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2010 Recipient of the Dr. Lois-Higgins Grote Heritage Award



Dr. Lois Higgins-Grote 
Heritage Award Recipient
Connie Maki



This recognition is named for past president Lois Higgins-Grote, who in 1956, revitalized and reorganized the IAWP then served as its president for eight years and as executive director for twelve more years. 

The Heritage Award is an honor bestowed upon an individual member when warranted due to substantial and significant contributions to women police and the International Association of Women Police over a period of years and especially during milestones of the organization. The honor is meant to ensure the recording, recognition, and appreciation for outstanding and dedicated service to IAWP. The IAWP's Heritage recognition is the highest tribute given by the IAWP.

Heritage Award winners represent the legacy of the IAWP. They are the historical memory of an organization that continues to grow.  By virtue of participating in its history and having a resolve that the organization evolve, these leaders confront  core goals and serve as tangible evidence to the rest of us of the honor it is to serve the IAWP.


Chief Connie Maki

          Retired Chief Connie Maki who was told during initial training “We don’t want women here”, has been recognized for her contributions to women police and the IAWP.

          The Heritage Recognition is meant to ensure the legacy of IAWP members for their outstanding and dedicated service to IAWP. The IAWP's Heritage recognition is the highest tribute given by the IAWP. 

          Chief Maki started her law enforcement career at the Chicago Branch of the United States Internal Revenue Service. From the beginning, she sought out and mentored women—both those who aspired to be in law enforcement and those who had achieved the goal, but faced difficulties along the path of their career. 

          In her initial training where she was the only female in the class, she was informed by the instructor that “we don’t want women.” She was given the most difficult questions and role plays in training scenarios. It was a difficult time for women entering law enforcement and few women even survived the training academy, which worked effectively to coach women out of the organization. Chief Maki believed she endured because she believed in what she was doing and she knew women could do the job if they were just given a chance. In this way, by challenging herself and those who would throw stones in her path, Connie was a mentor from the start. She did as Margaret Meed said to do, “Go where there is no path and leave a trail.” Indeed Chief Maki left a trail. She modeled the way for women to succeed in all facets of law enforcement. 

          Chief Maki joined the IAWP back in 1987 and quickly became acquainted with Board members who encouraged her to consider running for election to the Board of Directors. When the Regional Coordinator position in her area became available in 1988, Chief Maki ran and won the seat on the Board. In 1990, when the treasurer’s position became open, Chief Maki ran again and won that position. Chief Maki’s skills in finance and negotiation quickly shown when, after a major plane crash caused agencies to pull their officers from attendance, one of our conferences failed to meet projections. Chief Maki was able to effectively negotiate a settlement with the hotel that saved the organization from a lawsuit and potential bankruptcy. The deal allowed the organization, which didn’t have much money at the time, to grow and flourish. During her tenure, the accounts were audited, tax returns were completed in a timely manner, and the organization was solvent.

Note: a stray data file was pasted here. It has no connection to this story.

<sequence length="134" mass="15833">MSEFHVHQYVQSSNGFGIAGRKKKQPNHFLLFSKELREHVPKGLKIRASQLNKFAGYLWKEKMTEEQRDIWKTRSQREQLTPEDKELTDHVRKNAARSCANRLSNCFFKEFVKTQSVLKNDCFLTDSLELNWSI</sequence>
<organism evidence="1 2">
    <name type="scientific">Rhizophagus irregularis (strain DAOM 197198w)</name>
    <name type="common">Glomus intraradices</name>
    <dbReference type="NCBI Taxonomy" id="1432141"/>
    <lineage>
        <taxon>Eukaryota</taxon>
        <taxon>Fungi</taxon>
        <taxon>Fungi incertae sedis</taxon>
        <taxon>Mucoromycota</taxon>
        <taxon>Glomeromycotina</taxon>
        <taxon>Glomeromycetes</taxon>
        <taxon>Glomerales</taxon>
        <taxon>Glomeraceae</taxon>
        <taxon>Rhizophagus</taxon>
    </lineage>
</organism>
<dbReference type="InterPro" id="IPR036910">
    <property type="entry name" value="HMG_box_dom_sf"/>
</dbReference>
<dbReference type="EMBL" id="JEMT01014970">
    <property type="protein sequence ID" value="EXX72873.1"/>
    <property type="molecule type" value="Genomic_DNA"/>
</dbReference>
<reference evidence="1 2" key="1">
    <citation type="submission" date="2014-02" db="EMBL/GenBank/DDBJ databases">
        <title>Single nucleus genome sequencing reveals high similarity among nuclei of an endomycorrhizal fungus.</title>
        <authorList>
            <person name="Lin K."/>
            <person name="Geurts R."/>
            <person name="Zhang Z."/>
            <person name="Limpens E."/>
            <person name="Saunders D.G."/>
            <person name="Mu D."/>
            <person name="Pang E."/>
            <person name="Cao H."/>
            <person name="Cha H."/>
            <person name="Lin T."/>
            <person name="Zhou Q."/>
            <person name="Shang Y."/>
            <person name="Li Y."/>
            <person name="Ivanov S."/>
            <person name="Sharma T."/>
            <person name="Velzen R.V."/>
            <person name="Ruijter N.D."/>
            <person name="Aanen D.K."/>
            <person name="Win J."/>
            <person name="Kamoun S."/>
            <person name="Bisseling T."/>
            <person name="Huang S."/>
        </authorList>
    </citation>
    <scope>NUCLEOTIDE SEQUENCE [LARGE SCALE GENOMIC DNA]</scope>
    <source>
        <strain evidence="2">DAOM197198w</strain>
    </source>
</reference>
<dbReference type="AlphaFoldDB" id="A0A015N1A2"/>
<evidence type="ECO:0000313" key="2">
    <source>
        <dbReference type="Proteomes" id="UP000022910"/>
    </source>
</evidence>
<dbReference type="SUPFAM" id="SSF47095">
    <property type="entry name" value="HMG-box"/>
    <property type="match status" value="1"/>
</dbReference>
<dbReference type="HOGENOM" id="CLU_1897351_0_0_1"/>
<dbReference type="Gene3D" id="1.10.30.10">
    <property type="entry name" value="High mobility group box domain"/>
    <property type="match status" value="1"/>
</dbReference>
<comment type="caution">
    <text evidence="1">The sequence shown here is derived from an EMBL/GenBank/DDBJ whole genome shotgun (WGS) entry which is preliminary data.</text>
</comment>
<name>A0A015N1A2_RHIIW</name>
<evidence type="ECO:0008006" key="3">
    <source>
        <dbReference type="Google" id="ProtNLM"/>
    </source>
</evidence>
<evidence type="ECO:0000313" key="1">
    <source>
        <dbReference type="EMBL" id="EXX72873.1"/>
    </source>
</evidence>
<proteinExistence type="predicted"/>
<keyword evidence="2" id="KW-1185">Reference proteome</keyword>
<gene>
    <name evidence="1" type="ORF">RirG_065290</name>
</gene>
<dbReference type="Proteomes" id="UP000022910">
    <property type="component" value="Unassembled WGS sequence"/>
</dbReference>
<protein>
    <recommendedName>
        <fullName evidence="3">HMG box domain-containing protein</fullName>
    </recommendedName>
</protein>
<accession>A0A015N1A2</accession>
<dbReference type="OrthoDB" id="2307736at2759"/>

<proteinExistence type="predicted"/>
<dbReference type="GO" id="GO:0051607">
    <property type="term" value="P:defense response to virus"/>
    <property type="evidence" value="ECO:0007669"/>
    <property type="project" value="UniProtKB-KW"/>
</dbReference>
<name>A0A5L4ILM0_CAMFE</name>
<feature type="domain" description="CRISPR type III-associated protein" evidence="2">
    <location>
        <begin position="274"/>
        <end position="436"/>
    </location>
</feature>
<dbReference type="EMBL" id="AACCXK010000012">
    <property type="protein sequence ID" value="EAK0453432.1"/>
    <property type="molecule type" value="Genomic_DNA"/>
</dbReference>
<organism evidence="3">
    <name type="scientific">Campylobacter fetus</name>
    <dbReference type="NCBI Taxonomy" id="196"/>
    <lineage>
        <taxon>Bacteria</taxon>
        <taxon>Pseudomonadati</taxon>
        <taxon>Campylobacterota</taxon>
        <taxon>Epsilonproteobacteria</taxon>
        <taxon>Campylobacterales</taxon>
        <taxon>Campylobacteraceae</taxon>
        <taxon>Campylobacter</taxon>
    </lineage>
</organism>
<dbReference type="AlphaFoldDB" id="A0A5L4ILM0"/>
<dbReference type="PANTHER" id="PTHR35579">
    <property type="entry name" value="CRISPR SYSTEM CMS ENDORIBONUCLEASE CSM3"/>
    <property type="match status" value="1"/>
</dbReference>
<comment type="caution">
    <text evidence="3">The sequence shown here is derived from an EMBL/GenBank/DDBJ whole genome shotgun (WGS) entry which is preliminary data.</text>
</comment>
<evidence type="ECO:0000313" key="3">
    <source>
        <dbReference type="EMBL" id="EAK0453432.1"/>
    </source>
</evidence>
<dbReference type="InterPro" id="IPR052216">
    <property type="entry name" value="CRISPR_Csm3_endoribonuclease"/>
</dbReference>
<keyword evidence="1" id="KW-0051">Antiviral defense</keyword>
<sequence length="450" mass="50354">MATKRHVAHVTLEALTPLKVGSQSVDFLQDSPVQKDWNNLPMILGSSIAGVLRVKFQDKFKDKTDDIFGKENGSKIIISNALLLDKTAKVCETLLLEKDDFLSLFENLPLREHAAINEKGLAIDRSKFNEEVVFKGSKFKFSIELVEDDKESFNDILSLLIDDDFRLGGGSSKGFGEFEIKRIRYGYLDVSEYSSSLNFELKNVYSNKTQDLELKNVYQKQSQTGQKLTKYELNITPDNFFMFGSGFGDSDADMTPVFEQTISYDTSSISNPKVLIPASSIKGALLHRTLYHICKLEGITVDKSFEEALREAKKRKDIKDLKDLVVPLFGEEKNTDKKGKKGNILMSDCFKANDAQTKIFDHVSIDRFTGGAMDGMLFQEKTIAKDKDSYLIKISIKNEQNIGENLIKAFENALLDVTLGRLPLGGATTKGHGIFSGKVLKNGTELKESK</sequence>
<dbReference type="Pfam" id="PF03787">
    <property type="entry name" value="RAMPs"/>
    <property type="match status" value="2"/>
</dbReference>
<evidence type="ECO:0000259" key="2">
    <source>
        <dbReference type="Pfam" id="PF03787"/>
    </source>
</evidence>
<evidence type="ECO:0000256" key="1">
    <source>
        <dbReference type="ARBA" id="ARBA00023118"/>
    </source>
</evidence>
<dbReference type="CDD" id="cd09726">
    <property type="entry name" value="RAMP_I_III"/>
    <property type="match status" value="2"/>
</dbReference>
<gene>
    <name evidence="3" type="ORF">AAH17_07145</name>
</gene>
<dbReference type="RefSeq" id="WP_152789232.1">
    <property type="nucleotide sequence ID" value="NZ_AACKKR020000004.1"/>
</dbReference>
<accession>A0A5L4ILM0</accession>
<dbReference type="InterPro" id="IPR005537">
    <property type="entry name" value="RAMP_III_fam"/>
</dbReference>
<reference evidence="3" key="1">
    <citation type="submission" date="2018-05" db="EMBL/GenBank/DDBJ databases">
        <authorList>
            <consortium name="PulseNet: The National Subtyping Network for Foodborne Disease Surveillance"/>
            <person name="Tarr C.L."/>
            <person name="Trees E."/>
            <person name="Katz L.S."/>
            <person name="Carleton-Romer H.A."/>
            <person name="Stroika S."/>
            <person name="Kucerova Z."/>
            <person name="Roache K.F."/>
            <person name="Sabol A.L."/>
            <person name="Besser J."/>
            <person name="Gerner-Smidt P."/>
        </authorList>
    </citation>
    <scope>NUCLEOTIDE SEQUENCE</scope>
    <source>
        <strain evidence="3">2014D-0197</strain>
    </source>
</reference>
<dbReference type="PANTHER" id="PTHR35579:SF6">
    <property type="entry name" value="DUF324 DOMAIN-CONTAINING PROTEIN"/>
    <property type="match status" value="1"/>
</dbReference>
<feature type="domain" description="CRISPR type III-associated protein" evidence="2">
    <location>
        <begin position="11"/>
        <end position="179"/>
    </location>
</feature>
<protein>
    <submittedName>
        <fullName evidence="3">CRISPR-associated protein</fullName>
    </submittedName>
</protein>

Chief Maki remained treasurer through four administrations and relinquished the position only when she was elected to president of the organization in 1996. 

          As president, Chief Maki continued to mentor women and challenge the process, both of which are sometimes difficult for those who view competition, debate, and conflict as negative things. She spoke her mind and did what was in her heart to do. Connie’s typical quips and self-effacing jabs were her wonderful way of leveling the playing field and strategically disarming a challenge.

          Upon retiring from law enforcement, Chief Maki began volunteering her time to the Salvation Army where she continues to help, support and mentor others. She also remains an active member of the IAWP Board of Trustees (BOT). She continues to share her expertise, guidance and support to the Board through reports generated from meetings of the BOT. 

          We are so privileged and honored to have had Chief Maki’s participation for so many years. She is an enduring leader in the IAWP, the IRS, and now the Salvation Army, where she has mentored and encouraged women while challenging the process to be more accepting and valuing of them. As we recognize her today and the trails she has blazed, know too that there are more trails to blaze and paths to pave. You are encouraged to continue the momentum by encouraging, challenging and mentoring women in all facets of their careers so that together we can reach our highest goals, cherish them, and create new ones yet again. 


Congratulations to Chief Connie Maki for being honored with this 
very prestigious recognition. 




Disclaimer: The www.IAWP.org website has made a reasonable effort to provide for translation. However, no automated or computerized translation is perfect and these systems are not intended to replace human or traditional translation methods. The official text of the IAWP website is the English version of the IAWP.org website. If any questions arise concerning the accuracy of information presented by the translated version of the website, please refer to the English edition of the website, which is the official version.  Webmaster, September 2011.